P. bicolor "Green Leg" Sub Adult Group of 4 P. bicolor "Green Leg" Sub Adult Group of 4 P. bicolor "Green Leg" Sub Adult Group of 4

P. bicolor "Green Leg" Sub Adult Group of 4

We produced a bumper crop of beautiful orange (green leg form) bicolor last winter and spring, and now I have a few that are approaching adulthood.  I'm offering groups of 4 of these, at special pricing.  I think these are an excellent potential breeding project...if you are interested in producing some dart frogs, this would be a great way to get started.  These frogs are some of the easiest dart frogs to breed, and will generally be successful breeders no matter the sex ratio that your foursome turns out to be, as long as you get both sexes....and your chances will be pretty good with four frogs! 

These bicolor dart frogs are sweet frogs with so much to recommend them! They get along well in groups, they rarely hide, and they are quite easy to care for and breed.  I can't stress enough how nice it is to have a tank of several frogs that don't hide, and get along with each other!  Of course they are good looking as well, that doesn't hurt either. Extremely bold and outgoing, overall an excellent dart frog for beginners.

Bicolor are closely related to terribilis, and are one of the three or four species of truly poisonous dart frogs, although apparently roasting over an open fire is required to obtain the poisons needed to tip darts.  Terribiliis on the other hand only require you to pass a dart over the skin a couple of times to acheive the necessary poisons on your dart tip to drop a monkey, or human, practically in its tracks.  (Needless to say, as with all dart frogs, these captive bred frogs are completely non toxic!)  Bicolor are a mid sized dart frog, similar in size to say leucomelas or larger auratus forms.  Several different locality specific color variants exist in the wild, and many have made their way into captivity.  This orange form was originally brought in for the first time, (that I know of) in the late nineties, and I happened to be "around" for the occasion.  A friend of mine told me he had arranged to import a group of 50 orange terribilis from Europe, (captive bred, aproximately half grown).  When they arrived we both spent time staring at them, trying to decide if they were really terribilis, or if they were bicolor.  I was advocating for them being bicolor, as they didnt have as much texture on their legs, and the legs were not as solid color as I thought terribilis should be.  Plus they were all the same size roughly, that size being the size of adult bicolor!  At that time the predominant bicolor form in the US hobby was usually black legged, or the legs would have some speckles of color on them.  There was also a green leg form, which sported legs that were kind of a orangy green.  Anyway, I figured out that they were bicolor, wild caught bicolor at that, because the first time I cleaned out their quarantine tubs, my fingers started burning!  Kind of scary since I didn't know how bad it was going to get...fortunately it wasn't too bad!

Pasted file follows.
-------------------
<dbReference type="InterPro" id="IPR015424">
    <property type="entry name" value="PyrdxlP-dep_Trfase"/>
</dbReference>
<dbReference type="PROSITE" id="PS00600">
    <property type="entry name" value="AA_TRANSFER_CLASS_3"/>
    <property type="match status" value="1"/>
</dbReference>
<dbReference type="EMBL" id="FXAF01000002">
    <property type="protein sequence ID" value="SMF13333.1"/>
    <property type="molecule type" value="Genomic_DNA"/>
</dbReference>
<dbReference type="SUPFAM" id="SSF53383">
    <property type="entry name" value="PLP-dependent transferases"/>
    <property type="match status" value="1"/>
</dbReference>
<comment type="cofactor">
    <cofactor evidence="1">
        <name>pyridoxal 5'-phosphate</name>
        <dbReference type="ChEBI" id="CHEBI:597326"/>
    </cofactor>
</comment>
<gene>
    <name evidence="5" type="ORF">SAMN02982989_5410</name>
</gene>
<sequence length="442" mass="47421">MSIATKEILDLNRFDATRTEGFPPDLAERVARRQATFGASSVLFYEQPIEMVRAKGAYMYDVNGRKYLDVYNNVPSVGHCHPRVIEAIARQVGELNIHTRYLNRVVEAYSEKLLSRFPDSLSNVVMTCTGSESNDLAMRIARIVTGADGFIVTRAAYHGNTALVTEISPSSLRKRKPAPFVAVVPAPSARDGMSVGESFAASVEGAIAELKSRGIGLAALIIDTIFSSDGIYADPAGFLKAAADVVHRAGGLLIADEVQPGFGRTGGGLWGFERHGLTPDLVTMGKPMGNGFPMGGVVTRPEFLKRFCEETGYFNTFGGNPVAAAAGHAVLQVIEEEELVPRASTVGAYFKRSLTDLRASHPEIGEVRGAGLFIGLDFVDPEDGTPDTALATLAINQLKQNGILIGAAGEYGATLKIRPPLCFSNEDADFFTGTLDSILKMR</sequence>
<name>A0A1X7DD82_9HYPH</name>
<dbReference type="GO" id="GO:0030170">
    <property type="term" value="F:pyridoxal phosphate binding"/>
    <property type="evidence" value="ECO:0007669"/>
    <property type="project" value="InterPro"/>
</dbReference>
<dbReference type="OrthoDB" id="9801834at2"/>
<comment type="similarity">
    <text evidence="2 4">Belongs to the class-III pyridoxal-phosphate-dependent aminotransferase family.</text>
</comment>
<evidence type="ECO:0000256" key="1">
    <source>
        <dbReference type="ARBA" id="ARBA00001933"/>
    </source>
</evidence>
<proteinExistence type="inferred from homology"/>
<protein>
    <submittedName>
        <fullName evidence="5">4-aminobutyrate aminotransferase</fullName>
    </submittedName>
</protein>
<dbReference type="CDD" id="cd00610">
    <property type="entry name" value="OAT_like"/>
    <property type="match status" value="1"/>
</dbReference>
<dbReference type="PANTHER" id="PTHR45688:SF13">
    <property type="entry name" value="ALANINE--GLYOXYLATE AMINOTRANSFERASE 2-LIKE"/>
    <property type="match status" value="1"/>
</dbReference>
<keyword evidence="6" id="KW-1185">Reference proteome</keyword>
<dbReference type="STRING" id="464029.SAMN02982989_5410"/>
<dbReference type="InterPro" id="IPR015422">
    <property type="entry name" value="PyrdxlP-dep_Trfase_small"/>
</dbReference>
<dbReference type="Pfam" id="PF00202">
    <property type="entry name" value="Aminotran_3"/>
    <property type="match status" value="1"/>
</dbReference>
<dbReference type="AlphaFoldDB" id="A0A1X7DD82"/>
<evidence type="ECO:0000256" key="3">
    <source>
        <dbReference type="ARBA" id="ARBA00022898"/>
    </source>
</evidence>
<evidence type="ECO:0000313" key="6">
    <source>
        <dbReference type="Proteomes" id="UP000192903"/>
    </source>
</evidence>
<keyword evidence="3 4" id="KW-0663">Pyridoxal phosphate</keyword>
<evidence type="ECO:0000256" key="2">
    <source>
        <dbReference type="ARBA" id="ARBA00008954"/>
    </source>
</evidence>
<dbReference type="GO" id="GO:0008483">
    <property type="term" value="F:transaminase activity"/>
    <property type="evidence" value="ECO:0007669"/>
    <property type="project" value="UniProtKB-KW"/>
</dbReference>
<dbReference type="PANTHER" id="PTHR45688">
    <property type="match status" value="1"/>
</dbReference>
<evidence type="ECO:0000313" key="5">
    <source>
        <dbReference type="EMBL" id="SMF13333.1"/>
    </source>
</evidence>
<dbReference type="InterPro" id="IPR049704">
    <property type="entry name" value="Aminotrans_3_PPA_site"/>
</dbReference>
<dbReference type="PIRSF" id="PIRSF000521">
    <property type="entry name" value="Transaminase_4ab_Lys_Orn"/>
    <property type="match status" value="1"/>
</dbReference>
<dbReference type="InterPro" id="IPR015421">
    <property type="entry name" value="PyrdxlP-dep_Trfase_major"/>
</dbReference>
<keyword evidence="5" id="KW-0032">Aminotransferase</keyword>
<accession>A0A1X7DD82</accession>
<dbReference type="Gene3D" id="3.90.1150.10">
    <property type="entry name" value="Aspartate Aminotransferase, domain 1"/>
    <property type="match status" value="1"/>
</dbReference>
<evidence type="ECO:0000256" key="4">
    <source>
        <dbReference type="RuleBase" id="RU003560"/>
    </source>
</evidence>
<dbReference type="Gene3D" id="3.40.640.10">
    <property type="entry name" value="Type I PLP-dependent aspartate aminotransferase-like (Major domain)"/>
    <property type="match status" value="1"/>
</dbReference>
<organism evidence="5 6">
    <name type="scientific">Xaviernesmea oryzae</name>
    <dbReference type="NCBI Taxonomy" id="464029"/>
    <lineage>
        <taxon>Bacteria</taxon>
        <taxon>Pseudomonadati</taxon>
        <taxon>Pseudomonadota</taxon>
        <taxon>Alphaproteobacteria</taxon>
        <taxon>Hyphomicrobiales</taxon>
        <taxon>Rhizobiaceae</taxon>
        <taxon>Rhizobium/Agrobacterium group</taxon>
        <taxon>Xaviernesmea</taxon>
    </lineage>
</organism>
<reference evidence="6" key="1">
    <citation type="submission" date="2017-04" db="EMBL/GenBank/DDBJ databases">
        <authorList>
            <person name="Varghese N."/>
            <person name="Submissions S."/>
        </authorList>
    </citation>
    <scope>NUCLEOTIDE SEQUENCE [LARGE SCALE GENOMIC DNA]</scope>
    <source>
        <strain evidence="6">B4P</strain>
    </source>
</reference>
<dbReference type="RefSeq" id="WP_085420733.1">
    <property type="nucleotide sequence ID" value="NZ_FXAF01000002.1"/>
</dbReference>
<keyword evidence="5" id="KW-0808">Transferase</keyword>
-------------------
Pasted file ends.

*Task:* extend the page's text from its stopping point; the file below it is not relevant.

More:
Please do not order dart frogs without becoming familiar with their care. We provide full care instructions on the Dart Frog Care Sheets page, if you are a beginner with dart frogs, please read through this information, and feel free to ask any questions, we are happy to help.
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